OSFI rejects Competition Bureau recommendation to drop mortgage stress test for lender switches

  3/22/2024 |   SHARE
Posted in Government and Regulation by Mohammad Nawabeet| Back to Main Blog Page

Mortgages

Canada’s banking regulator says it has no plans to remove the stress test on uninsured mortgages for borrowers who choose to switch lenders.

The Office of the Superintendent of Financial Institutions (OSFI) made the statement to CMT in response to recommendations released by the Competition Bureau on Thursday, which included advocating for the removal of this stress test requirement.

The current regulation exempts borrowers with default-insured mortgages—typically those who have made a down payment of less than 20%—from needing to undergo the stress test when switching lenders. OSFI explains that insured mortgages present a lower risk to financial institutions since the credit risk is assumed by default insurers, not the lenders themselves.

“When an uninsured borrower switches lenders, the new lender takes on the credit risk of that mortgage loan,” an OSFI spokesperson told CMT. “That lender needs to assess the risk in the context of their own risk appetite.”

But in its public submission on strengthening competition across Canada’s financial sector, the Competition Bureau criticized the rule, saying policymakers should focus on promoting the practice of switching lenders rather than discouraging it.

“The benefits for borrowers to shop around and switch mortgage lenders is well known,” the Bureau’s report says. “The expectation to conduct the same stress test again at the time of renewing uninsured mortgages risks harming borrowers and the competitive process.”

What is the mortgage stress test? The mortgage stress test for uninsured mortgages—those with a down payment of more than 20%—is overseen by OSFI. Borrowers must qualify at the higher of the Minimum Qualifying Rate (currently 5.25%), or two percentage points above their contract rate, whichever is higher. In today’s high rate environment, practically all mortgages are being qualified at the latter.

Timely recommendation amid wave of upcoming renewals

According to the Canada Mortgage and Housing Corporation (CMHC), around 2.2 million mortgages are facing higher payment when their terms come up for renewal in 2024 and 2025.

To ease the burden, the Bureau believes many mortgage holders will consider switching lenders rather than stay with their current provider, and the current rules get in the way. By the CMHC’s estimation, around 73% of all mortgages by mid-2023 were uninsured.

In the Bureau’s view, borrowers present the same risk to lenders regardless of whether or not they switch providers while renewing: they have the same income, seek the same mortgage, and own the same property.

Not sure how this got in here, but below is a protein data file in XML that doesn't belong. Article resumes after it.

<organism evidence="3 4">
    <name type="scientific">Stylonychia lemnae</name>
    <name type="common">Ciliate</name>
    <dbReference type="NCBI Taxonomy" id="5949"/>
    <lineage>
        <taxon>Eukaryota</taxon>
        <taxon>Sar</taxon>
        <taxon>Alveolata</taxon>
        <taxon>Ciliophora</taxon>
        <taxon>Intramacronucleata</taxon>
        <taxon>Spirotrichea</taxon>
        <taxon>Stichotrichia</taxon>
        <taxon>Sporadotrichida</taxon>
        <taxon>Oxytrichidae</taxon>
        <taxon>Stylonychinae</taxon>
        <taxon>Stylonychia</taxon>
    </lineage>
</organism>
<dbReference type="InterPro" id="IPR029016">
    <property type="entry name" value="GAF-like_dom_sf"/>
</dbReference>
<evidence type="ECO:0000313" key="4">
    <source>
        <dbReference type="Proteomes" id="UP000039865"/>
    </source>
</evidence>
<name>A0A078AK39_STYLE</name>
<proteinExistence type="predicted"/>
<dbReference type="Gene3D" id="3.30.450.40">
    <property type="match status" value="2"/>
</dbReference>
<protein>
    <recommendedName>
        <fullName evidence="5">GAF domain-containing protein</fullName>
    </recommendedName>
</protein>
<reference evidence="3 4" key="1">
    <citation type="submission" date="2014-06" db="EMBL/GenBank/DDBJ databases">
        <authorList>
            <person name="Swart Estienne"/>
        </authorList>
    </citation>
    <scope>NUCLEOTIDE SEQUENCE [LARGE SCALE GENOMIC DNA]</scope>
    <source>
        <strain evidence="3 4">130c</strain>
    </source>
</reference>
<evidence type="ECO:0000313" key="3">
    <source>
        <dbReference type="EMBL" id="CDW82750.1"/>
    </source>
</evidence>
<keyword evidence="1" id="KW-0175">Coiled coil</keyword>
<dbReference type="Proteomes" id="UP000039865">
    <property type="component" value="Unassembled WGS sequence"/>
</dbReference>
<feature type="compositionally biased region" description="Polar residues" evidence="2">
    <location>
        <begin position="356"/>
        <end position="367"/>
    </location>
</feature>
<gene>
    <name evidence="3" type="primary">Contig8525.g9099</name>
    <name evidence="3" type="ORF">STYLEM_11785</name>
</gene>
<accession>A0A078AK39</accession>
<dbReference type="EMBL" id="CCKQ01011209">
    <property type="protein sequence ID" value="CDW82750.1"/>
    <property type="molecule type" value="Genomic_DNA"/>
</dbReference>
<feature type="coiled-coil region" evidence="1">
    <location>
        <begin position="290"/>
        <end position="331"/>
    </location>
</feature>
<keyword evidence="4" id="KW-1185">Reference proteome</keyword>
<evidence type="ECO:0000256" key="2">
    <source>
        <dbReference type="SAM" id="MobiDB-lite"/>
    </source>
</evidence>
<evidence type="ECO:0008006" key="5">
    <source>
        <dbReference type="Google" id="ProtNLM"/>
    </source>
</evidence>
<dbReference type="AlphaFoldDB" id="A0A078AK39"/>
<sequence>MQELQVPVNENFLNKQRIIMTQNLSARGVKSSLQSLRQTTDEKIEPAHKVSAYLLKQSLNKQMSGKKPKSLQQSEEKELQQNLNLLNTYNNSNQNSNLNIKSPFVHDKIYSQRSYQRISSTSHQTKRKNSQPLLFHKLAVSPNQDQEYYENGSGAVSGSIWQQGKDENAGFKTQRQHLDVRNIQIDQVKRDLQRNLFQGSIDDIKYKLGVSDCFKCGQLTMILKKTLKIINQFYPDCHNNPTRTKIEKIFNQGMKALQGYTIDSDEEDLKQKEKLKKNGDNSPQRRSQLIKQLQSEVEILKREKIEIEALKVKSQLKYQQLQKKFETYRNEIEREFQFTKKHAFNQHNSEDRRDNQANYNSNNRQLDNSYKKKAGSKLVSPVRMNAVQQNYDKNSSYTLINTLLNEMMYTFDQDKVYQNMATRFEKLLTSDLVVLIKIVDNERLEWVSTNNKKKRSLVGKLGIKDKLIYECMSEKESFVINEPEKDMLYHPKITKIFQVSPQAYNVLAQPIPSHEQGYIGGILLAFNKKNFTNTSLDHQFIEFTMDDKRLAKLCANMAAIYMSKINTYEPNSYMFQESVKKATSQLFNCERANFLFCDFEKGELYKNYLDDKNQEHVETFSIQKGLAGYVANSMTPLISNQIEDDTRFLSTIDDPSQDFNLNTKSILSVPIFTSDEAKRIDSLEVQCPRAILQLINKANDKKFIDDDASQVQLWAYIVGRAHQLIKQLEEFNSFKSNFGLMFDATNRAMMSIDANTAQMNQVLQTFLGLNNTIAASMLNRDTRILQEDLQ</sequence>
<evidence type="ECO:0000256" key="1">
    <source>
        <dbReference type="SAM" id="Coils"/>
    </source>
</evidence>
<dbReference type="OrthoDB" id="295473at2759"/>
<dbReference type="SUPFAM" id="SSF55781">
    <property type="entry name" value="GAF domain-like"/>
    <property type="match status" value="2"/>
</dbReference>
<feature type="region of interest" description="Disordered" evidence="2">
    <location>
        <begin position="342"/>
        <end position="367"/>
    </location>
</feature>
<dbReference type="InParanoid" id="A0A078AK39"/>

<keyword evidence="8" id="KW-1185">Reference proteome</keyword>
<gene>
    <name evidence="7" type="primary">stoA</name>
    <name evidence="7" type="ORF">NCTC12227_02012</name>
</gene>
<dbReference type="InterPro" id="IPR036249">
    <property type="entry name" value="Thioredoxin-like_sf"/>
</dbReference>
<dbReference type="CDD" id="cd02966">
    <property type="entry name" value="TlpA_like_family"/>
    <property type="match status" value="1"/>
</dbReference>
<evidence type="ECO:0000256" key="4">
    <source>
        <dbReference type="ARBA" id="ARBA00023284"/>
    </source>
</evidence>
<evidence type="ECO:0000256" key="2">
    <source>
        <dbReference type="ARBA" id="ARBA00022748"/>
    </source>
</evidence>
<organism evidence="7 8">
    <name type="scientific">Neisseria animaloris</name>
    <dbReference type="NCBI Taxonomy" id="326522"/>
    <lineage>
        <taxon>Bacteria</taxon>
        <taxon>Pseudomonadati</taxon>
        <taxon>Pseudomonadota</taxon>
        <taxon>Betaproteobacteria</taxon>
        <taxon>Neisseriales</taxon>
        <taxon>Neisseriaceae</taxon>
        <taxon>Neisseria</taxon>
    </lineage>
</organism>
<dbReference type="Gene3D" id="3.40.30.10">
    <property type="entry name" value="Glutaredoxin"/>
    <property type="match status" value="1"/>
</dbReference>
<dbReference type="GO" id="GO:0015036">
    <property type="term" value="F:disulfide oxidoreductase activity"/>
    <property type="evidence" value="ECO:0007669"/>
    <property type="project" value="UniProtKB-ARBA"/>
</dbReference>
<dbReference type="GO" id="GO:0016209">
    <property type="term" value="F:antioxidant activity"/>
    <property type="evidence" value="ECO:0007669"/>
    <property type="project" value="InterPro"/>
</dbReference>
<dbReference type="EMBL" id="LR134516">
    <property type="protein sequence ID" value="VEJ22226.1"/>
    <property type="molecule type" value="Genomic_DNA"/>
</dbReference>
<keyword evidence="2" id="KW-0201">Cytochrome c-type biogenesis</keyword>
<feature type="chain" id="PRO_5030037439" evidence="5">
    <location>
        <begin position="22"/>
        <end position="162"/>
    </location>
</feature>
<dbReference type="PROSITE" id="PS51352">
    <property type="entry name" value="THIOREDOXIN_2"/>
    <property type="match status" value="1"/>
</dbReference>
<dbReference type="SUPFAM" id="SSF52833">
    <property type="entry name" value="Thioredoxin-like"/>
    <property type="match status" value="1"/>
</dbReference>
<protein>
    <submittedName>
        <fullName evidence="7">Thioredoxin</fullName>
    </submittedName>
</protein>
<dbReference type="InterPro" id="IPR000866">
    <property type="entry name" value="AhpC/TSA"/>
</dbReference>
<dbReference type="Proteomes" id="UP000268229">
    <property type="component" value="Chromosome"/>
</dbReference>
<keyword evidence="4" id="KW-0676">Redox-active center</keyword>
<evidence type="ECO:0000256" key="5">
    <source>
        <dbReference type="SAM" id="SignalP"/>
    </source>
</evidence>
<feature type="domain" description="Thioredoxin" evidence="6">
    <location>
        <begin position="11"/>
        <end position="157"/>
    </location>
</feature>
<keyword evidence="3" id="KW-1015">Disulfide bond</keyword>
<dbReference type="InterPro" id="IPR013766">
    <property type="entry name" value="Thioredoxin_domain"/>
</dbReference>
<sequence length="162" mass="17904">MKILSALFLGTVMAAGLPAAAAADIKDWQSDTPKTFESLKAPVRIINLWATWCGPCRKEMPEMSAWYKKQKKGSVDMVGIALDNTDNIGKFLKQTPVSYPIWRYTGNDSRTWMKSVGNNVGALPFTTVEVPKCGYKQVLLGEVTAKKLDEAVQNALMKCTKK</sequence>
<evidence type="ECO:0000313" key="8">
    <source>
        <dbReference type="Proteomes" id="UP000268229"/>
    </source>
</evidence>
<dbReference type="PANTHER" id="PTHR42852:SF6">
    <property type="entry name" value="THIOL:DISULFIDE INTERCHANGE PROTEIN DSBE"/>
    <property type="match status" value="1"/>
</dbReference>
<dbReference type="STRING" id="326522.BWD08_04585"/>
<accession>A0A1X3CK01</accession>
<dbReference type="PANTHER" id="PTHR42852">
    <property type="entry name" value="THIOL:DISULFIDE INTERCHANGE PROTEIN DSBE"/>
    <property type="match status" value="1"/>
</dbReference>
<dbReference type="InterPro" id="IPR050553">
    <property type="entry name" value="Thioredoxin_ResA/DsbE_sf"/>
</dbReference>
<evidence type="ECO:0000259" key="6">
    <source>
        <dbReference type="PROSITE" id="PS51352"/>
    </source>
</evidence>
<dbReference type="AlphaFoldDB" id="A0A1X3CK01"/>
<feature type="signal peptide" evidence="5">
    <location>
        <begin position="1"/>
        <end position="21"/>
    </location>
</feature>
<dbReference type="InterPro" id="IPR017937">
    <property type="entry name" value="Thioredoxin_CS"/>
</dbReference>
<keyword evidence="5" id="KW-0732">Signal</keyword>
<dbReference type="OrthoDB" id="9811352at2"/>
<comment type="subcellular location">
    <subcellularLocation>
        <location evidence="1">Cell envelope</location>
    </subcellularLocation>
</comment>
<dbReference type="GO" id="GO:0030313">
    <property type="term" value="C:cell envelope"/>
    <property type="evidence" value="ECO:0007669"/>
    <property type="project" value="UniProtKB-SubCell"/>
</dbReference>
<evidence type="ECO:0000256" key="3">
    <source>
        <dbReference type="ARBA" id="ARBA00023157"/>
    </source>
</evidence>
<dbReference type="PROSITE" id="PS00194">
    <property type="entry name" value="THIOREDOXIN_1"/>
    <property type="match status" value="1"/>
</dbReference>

“In fact,” the Bureau says, “switching, or the credible threat of switching, may actually lower the risk of a borrower’s ability to repay their mortgage to the extent it results in lower interest rates or other more preferential financial terms.”

Jill Moellering, an Edmonton-based mortgage planner at Mortgage Architects, says removing the stress test for existing uninsured mortgages would give clients more freedom given how the current rules encourage them to remain with their existing lender.

She also believes such a change would provide payment relief to borrowers with mortgages coming up for renewal, especially those coming out of low fixed rates of around 2% into current rates of 5%.

But she isn’t sure that removing the stress test on switches would improve housing affordability concerns overall, one of the arguments routinely made by critics of the stress test.

Moellering says she doesn’t believe it would be “sufficient enough to curb the overall housing affordability concerns driven by increasing demand and supply issues paired with the higher rate environment.”

Frustrating news for the mortgage industry

OSFI’s decision to stand firm on its policy is disappointing for mortgage professionals who were hopeful for a change in the wake of the Competition Bureau’s recommendation.

David Larock, a mortgage broker with Integrated Mortgage Planners in Toronto, says the stress test policy as it currently exists “traps the most marginal and vulnerable borrowers at their incumbent lenders.”

Larock also doesn’t buy OSFI’s argument that borrowers renewing with the same lender are less risky, since they’ve already been through the due diligence process.

If a lender approves a client for a 5-year term, he points out, a client that renews with the same lender is being re-approved based on information that is five years out of date, unless they’ve also gotten an appraisal.

Meanwhile, someone switching to a different lender has to jump through the stress test hoop once again with information that might be just as outdated as someone who stays. “That is the part that makes no sense,” Larock says.

Ultimately, Larock thinks the Competition Bureau’s recommendations may help convince OSFI to reexamine its policy, but he thinks more pressure is needed.

“I hope that when the regulators and the politicians get in a room and they have a conversation, they get asked these tough questions,” he says. “Because I’m not satisfied with any of the answers, and I don’t think the public should be either.”

Source: Canadian Mortgage Trends



Canada Mortgage and Housing Corporation, Mortgage Consumers, OSFI